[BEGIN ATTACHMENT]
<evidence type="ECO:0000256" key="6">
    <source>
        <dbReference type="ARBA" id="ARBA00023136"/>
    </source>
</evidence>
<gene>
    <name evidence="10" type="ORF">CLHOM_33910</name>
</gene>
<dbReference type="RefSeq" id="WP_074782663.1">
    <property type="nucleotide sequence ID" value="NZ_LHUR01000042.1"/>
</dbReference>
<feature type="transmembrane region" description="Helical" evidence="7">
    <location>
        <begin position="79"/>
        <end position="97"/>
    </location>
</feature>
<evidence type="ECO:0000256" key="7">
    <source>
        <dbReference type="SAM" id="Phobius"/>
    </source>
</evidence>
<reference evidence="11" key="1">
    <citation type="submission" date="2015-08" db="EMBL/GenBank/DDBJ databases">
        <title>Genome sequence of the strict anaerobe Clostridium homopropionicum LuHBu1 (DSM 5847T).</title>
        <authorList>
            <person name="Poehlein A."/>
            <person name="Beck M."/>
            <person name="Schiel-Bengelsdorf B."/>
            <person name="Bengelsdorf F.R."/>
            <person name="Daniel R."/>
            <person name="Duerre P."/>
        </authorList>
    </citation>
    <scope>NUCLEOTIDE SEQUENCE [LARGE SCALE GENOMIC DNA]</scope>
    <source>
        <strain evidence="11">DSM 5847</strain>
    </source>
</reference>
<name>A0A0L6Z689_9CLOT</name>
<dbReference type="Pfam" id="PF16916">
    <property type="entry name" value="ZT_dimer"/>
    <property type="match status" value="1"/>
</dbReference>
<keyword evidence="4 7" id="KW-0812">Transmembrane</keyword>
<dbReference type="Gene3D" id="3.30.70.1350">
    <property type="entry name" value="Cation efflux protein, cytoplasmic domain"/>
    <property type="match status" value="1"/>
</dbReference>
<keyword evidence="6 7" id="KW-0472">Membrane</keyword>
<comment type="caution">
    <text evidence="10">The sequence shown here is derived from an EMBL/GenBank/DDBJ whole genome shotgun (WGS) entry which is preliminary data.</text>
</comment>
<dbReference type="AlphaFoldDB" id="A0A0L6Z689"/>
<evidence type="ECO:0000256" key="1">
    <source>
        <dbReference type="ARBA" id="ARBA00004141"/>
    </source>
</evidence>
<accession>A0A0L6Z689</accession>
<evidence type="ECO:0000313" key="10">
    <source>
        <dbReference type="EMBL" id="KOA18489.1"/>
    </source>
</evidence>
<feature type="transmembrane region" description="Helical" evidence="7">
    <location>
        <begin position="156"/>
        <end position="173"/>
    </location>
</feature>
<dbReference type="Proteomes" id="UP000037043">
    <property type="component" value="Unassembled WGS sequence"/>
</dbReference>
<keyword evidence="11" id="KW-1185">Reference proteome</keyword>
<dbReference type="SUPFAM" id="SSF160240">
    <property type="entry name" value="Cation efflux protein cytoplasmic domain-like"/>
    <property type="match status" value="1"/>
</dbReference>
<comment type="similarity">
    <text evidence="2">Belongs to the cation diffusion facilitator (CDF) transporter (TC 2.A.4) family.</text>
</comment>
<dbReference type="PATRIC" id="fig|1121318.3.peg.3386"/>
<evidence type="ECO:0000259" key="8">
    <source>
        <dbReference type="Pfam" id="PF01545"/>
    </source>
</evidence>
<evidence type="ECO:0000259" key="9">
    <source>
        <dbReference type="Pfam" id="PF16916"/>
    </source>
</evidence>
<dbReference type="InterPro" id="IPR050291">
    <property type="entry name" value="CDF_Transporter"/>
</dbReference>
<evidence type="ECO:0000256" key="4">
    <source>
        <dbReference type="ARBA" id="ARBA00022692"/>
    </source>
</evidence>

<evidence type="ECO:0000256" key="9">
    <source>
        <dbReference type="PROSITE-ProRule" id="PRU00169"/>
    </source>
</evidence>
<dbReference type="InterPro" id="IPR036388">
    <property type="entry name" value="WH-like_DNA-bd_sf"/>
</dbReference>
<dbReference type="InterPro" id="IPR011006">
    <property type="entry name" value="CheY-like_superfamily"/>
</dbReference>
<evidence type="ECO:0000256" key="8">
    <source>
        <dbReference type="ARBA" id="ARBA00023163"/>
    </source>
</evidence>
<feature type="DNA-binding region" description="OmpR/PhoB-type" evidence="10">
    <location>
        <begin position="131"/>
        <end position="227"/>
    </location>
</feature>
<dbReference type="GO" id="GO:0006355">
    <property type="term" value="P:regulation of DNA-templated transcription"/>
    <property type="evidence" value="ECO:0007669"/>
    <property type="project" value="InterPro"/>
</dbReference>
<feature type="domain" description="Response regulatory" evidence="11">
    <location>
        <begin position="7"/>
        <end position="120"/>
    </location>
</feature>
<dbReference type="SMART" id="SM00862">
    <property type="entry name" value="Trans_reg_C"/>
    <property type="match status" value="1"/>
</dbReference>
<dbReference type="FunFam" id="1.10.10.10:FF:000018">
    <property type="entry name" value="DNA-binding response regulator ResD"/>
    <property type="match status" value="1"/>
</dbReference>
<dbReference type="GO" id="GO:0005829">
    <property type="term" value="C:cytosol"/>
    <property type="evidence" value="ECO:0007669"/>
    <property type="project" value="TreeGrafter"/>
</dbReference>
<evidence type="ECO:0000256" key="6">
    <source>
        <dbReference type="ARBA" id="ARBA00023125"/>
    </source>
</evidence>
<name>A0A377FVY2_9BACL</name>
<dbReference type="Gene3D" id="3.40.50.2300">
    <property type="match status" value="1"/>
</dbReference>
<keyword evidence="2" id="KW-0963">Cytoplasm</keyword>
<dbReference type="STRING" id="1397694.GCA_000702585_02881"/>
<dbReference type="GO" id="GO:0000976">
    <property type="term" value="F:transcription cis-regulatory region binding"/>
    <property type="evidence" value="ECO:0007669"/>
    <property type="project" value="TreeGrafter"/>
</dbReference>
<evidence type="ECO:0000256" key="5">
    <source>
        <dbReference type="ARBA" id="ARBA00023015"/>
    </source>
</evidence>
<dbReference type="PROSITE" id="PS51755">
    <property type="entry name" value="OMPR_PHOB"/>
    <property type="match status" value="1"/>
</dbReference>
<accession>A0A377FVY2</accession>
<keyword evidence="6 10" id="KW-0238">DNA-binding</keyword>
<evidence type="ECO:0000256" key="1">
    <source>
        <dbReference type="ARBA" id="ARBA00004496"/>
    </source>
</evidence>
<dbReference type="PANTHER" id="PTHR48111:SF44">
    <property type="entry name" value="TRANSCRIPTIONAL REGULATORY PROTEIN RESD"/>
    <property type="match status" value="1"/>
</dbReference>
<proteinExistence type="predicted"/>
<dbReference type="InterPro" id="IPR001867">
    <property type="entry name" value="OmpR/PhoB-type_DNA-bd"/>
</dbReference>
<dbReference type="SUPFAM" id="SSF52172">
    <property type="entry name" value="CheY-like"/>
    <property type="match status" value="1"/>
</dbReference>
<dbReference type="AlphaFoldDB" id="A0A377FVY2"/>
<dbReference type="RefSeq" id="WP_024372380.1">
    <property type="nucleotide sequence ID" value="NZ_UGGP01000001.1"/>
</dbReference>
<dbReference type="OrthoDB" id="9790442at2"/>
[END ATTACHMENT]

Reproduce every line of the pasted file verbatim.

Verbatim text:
<evidence type="ECO:0000256" key="6">
    <source>
        <dbReference type="ARBA" id="ARBA00023136"/>
    </source>
</evidence>
<gene>
    <name evidence="10" type="ORF">CLHOM_33910</name>
</gene>
<dbReference type="RefSeq" id="WP_074782663.1">
    <property type="nucleotide sequence ID" value="NZ_LHUR01000042.1"/>
</dbReference>
<feature type="transmembrane region" description="Helical" evidence="7">
    <location>
        <begin position="79"/>
        <end position="97"/>
    </location>
</feature>
<evidence type="ECO:0000256" key="7">
    <source>
        <dbReference type="SAM" id="Phobius"/>
    </source>
</evidence>
<reference evidence="11" key="1">
    <citation type="submission" date="2015-08" db="EMBL/GenBank/DDBJ databases">
        <title>Genome sequence of the strict anaerobe Clostridium homopropionicum LuHBu1 (DSM 5847T).</title>
        <authorList>
            <person name="Poehlein A."/>
            <person name="Beck M."/>
            <person name="Schiel-Bengelsdorf B."/>
            <person name="Bengelsdorf F.R."/>
            <person name="Daniel R."/>
            <person name="Duerre P."/>
        </authorList>
    </citation>
    <scope>NUCLEOTIDE SEQUENCE [LARGE SCALE GENOMIC DNA]</scope>
    <source>
        <strain evidence="11">DSM 5847</strain>
    </source>
</reference>
<name>A0A0L6Z689_9CLOT</name>
<dbReference type="Pfam" id="PF16916">
    <property type="entry name" value="ZT_dimer"/>
    <property type="match status" value="1"/>
</dbReference>
<keyword evidence="4 7" id="KW-0812">Transmembrane</keyword>
<dbReference type="Gene3D" id="3.30.70.1350">
    <property type="entry name" value="Cation efflux protein, cytoplasmic domain"/>
    <property type="match status" value="1"/>
</dbReference>
<keyword evidence="6 7" id="KW-0472">Membrane</keyword>
<comment type="caution">
    <text evidence="10">The sequence shown here is derived from an EMBL/GenBank/DDBJ whole genome shotgun (WGS) entry which is preliminary data.</text>
</comment>
<dbReference type="AlphaFoldDB" id="A0A0L6Z689"/>
<evidence type="ECO:0000256" key="1">
    <source>
        <dbReference type="ARBA" id="ARBA00004141"/>
    </source>
</evidence>
<accession>A0A0L6Z689</accession>
<evidence type="ECO:0000313" key="10">
    <source>
        <dbReference type="EMBL" id="KOA18489.1"/>
    </source>
</evidence>
<feature type="transmembrane region" description="Helical" evidence="7">
    <location>
        <begin position="156"/>
        <end position="173"/>
    </location>
</feature>
<dbReference type="Proteomes" id="UP000037043">
    <property type="component" value="Unassembled WGS sequence"/>
</dbReference>
<keyword evidence="11" id="KW-1185">Reference proteome</keyword>
<dbReference type="SUPFAM" id="SSF160240">
    <property type="entry name" value="Cation efflux protein cytoplasmic domain-like"/>
    <property type="match status" value="1"/>
</dbReference>
<comment type="similarity">
    <text evidence="2">Belongs to the cation diffusion facilitator (CDF) transporter (TC 2.A.4) family.</text>
</comment>
<dbReference type="PATRIC" id="fig|1121318.3.peg.3386"/>
<evidence type="ECO:0000259" key="8">
    <source>
        <dbReference type="Pfam" id="PF01545"/>
    </source>
</evidence>
<evidence type="ECO:0000259" key="9">
    <source>
        <dbReference type="Pfam" id="PF16916"/>
    </source>
</evidence>
<dbReference type="InterPro" id="IPR050291">
    <property type="entry name" value="CDF_Transporter"/>
</dbReference>
<evidence type="ECO:0000256" key="4">
    <source>
        <dbReference type="ARBA" id="ARBA00022692"/>
    </source>
</evidence>

<evidence type="ECO:0000256" key="9">
    <source>
        <dbReference type="PROSITE-ProRule" id="PRU00169"/>
    </source>
</evidence>
<dbReference type="InterPro" id="IPR036388">
    <property type="entry name" value="WH-like_DNA-bd_sf"/>
</dbReference>
<dbReference type="InterPro" id="IPR011006">
    <property type="entry name" value="CheY-like_superfamily"/>
</dbReference>
<evidence type="ECO:0000256" key="8">
    <source>
        <dbReference type="ARBA" id="ARBA00023163"/>
    </source>
</evidence>
<feature type="DNA-binding region" description="OmpR/PhoB-type" evidence="10">
    <location>
        <begin position="131"/>
        <end position="227"/>
    </location>
</feature>
<dbReference type="GO" id="GO:0006355">
    <property type="term" value="P:regulation of DNA-templated transcription"/>
    <property type="evidence" value="ECO:0007669"/>
    <property type="project" value="InterPro"/>
</dbReference>
<feature type="domain" description="Response regulatory" evidence="11">
    <location>
        <begin position="7"/>
        <end position="120"/>
    </location>
</feature>
<dbReference type="SMART" id="SM00862">
    <property type="entry name" value="Trans_reg_C"/>
    <property type="match status" value="1"/>
</dbReference>
<dbReference type="FunFam" id="1.10.10.10:FF:000018">
    <property type="entry name" value="DNA-binding response regulator ResD"/>
    <property type="match status" value="1"/>
</dbReference>
<dbReference type="GO" id="GO:0005829">
    <property type="term" value="C:cytosol"/>
    <property type="evidence" value="ECO:0007669"/>
    <property type="project" value="TreeGrafter"/>
</dbReference>
<evidence type="ECO:0000256" key="6">
    <source>
        <dbReference type="ARBA" id="ARBA00023125"/>
    </source>
</evidence>
<name>A0A377FVY2_9BACL</name>
<dbReference type="Gene3D" id="3.40.50.2300">
    <property type="match status" value="1"/>
</dbReference>
<keyword evidence="2" id="KW-0963">Cytoplasm</keyword>
<dbReference type="STRING" id="1397694.GCA_000702585_02881"/>
<dbReference type="GO" id="GO:0000976">
    <property type="term" value="F:transcription cis-regulatory region binding"/>
    <property type="evidence" value="ECO:0007669"/>
    <property type="project" value="TreeGrafter"/>
</dbReference>
<evidence type="ECO:0000256" key="5">
    <source>
        <dbReference type="ARBA" id="ARBA00023015"/>
    </source>
</evidence>
<dbReference type="PROSITE" id="PS51755">
    <property type="entry name" value="OMPR_PHOB"/>
    <property type="match status" value="1"/>
</dbReference>
<accession>A0A377FVY2</accession>
<keyword evidence="6 10" id="KW-0238">DNA-binding</keyword>
<evidence type="ECO:0000256" key="1">
    <source>
        <dbReference type="ARBA" id="ARBA00004496"/>
    </source>
</evidence>
<dbReference type="PANTHER" id="PTHR48111:SF44">
    <property type="entry name" value="TRANSCRIPTIONAL REGULATORY PROTEIN RESD"/>
    <property type="match status" value="1"/>
</dbReference>
<proteinExistence type="predicted"/>
<dbReference type="InterPro" id="IPR001867">
    <property type="entry name" value="OmpR/PhoB-type_DNA-bd"/>
</dbReference>
<dbReference type="SUPFAM" id="SSF52172">
    <property type="entry name" value="CheY-like"/>
    <property type="match status" value="1"/>
</dbReference>
<dbReference type="AlphaFoldDB" id="A0A377FVY2"/>
<dbReference type="RefSeq" id="WP_024372380.1">
    <property type="nucleotide sequence ID" value="NZ_UGGP01000001.1"/>
</dbReference>
<dbReference type="OrthoDB" id="9790442at2"/>